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What are Engineering Projects?

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  • Written By: Mary Elizabeth
  • Edited By: Bronwyn Harris
  • Last Modified Date: 22 September 2014
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The phrase engineering projects is not a technical term. It can refer to any of three things. It can mean simply any projects in which engineering plays a role, projects in which the engineering design process is employed, or the work overseen by a project engineer.

With the first meaning, engineering projects is often used to apply to science fair projects or other projects that involve engineering in some way—that is, in which something is built, a loose understanding of engineering—but are not created following the engineering design process. That this happens with science fair projects, for example, may be because scientific inquiry has long been taught in school, while the design process has not received nearly as much attention. It can also happen because science fairs may require that project entries follow the steps of scientific inquiry.

The second meaning of engineering projects refers to projects that are like the first in every regard except that they do use the engineering design process. In order to understand the difference between the first and second meanings of engineering project, it is necessary to understand the difference between scientific inquiry and the design process. This is because, though scientific inquiry and the engineering design process have similarities, they address different objectives.

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Scientific inquiry involves identifying questions that can be answered through investigation; designing and conducting an investigation; using appropriate tools and techniques to collect, analyze, and interpret data; and using logical thought with regard to the evidence to develop descriptions, models, explanations, and predictions, which may then be shared. The engineering design process involves defining a need, doing background research, establishing design criteria, preparing preliminary or draft designs, building and testing a prototype, testing and redesigning as appropriate, and presenting the results. Thus scientific inquiry focuses on answering questions and engineering projects of the second type on meeting needs.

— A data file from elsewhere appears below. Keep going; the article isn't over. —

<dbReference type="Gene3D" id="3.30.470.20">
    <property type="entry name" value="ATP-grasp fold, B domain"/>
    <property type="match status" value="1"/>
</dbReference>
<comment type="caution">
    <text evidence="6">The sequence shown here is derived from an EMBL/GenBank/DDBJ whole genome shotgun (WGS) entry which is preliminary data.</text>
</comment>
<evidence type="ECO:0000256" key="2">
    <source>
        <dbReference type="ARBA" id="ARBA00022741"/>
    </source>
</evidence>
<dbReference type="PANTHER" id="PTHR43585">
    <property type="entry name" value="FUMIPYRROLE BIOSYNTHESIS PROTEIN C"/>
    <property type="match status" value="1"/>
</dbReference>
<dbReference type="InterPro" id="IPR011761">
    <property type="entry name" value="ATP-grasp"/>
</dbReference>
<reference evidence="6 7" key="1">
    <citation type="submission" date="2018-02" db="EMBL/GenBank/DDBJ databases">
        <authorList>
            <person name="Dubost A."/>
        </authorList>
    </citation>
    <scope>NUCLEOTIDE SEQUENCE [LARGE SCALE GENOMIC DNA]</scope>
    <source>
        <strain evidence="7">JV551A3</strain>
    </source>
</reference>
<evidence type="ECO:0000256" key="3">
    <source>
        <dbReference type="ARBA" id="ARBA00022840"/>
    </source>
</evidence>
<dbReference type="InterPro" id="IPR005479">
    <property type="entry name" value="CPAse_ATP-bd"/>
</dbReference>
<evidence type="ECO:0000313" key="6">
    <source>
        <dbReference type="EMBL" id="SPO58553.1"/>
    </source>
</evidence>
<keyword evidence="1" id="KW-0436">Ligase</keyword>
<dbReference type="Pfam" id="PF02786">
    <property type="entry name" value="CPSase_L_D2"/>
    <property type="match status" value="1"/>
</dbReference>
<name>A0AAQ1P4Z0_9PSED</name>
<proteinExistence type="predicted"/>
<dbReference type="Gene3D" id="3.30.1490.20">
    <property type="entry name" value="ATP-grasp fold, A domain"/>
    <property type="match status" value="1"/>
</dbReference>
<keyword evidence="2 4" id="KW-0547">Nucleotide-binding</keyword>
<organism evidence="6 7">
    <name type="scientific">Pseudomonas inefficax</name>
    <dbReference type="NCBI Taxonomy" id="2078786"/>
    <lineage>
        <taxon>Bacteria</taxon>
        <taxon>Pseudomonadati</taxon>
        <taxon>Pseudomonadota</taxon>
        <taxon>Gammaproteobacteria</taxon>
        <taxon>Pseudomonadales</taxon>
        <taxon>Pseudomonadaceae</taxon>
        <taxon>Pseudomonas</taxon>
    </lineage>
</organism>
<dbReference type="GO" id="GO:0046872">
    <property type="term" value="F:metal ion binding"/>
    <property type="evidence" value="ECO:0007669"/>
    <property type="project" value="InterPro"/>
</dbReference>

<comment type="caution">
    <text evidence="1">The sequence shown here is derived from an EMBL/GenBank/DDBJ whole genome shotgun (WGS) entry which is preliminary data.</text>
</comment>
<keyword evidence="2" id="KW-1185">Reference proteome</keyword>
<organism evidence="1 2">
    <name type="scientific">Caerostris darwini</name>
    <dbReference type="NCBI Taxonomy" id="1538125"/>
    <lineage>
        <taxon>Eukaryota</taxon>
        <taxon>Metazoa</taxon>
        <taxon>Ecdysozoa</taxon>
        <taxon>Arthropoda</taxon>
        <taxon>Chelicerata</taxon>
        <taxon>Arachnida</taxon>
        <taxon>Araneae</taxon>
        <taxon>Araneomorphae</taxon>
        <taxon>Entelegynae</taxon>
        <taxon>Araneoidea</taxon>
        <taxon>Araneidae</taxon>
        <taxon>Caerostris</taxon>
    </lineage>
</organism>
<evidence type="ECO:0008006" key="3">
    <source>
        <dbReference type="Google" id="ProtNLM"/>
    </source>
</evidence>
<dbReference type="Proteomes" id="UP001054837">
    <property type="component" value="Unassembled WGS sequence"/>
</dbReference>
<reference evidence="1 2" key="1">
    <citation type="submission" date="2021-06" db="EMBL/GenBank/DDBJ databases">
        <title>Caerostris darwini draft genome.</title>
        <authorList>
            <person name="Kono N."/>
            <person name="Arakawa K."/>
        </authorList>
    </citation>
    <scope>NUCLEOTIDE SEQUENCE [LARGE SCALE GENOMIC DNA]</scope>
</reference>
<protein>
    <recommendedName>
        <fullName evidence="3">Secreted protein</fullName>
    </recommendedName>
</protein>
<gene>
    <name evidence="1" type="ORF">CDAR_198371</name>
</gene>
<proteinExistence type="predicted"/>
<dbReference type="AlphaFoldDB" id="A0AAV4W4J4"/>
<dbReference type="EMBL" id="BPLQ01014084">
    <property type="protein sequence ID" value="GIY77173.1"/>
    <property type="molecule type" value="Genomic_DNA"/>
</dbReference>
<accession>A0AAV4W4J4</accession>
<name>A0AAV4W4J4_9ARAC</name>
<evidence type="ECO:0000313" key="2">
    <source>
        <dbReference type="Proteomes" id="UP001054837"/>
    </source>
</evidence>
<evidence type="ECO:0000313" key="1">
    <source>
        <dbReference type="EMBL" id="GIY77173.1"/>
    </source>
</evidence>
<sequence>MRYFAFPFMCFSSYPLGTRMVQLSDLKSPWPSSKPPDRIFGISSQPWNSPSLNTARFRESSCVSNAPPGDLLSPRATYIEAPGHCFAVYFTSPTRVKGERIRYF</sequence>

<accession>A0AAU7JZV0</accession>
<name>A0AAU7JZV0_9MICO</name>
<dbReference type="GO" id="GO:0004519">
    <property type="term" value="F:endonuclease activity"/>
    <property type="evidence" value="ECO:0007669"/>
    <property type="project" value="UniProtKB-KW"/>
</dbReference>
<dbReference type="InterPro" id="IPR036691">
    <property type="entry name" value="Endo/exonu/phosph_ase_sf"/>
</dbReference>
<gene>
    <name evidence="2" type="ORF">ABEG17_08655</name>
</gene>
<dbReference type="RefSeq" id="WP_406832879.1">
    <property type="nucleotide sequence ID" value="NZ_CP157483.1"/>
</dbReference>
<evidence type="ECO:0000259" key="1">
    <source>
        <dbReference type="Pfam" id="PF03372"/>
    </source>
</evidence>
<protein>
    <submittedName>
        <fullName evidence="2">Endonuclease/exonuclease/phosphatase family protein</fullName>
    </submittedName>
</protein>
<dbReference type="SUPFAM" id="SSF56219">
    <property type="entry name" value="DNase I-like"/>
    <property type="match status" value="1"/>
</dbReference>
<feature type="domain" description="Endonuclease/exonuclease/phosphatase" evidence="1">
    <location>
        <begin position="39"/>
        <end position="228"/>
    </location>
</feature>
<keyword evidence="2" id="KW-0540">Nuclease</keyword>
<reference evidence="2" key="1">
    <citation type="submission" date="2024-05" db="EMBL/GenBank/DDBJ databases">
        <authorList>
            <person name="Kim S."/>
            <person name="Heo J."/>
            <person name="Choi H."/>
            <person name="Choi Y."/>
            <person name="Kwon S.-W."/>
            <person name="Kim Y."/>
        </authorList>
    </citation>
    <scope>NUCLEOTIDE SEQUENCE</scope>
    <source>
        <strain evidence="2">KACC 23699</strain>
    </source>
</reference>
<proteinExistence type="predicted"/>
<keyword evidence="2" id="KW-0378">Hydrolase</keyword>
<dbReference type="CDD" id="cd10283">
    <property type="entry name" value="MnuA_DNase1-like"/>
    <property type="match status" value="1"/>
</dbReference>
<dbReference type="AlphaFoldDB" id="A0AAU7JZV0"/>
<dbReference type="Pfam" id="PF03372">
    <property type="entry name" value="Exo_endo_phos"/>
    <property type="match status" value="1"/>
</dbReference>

Engineering projects of the third type also use the engineering design process and focus on meeting needs. In addition, they are linked to the tiered system of engineering qualifications. Engineers must be licensed in the United States and elsewhere.

A new model for licensing was recommended by a task force of the NCEES (National Council of Examiners for Engineering and Surveying) in 2003. In this model, a Graduate Engineer has completed his or her education, an Associate Engineer has additionally passed the Fundamentals of Engineering (FE) examination, a Registered Engineer is the first level of licensure and means that the Associate Engineer has now had four years of experience and agreed to his or her state board’s ethics code, and a Professional Engineer is the second level of licensure, offered to Registered Engineers who have passed the Principles and Practice of Engineering (PE) examination.

In this schema, a Graduate Engineer does not have a privilege to practice engineering. At the level of Associate Engineer, he or she can be an Associate Project Engineer. Full responsibility for engineering projects cannot be assumed until one has attained the level of Professional Engineer, at which point, one can legally take responsibility for engineering documents, including designs.

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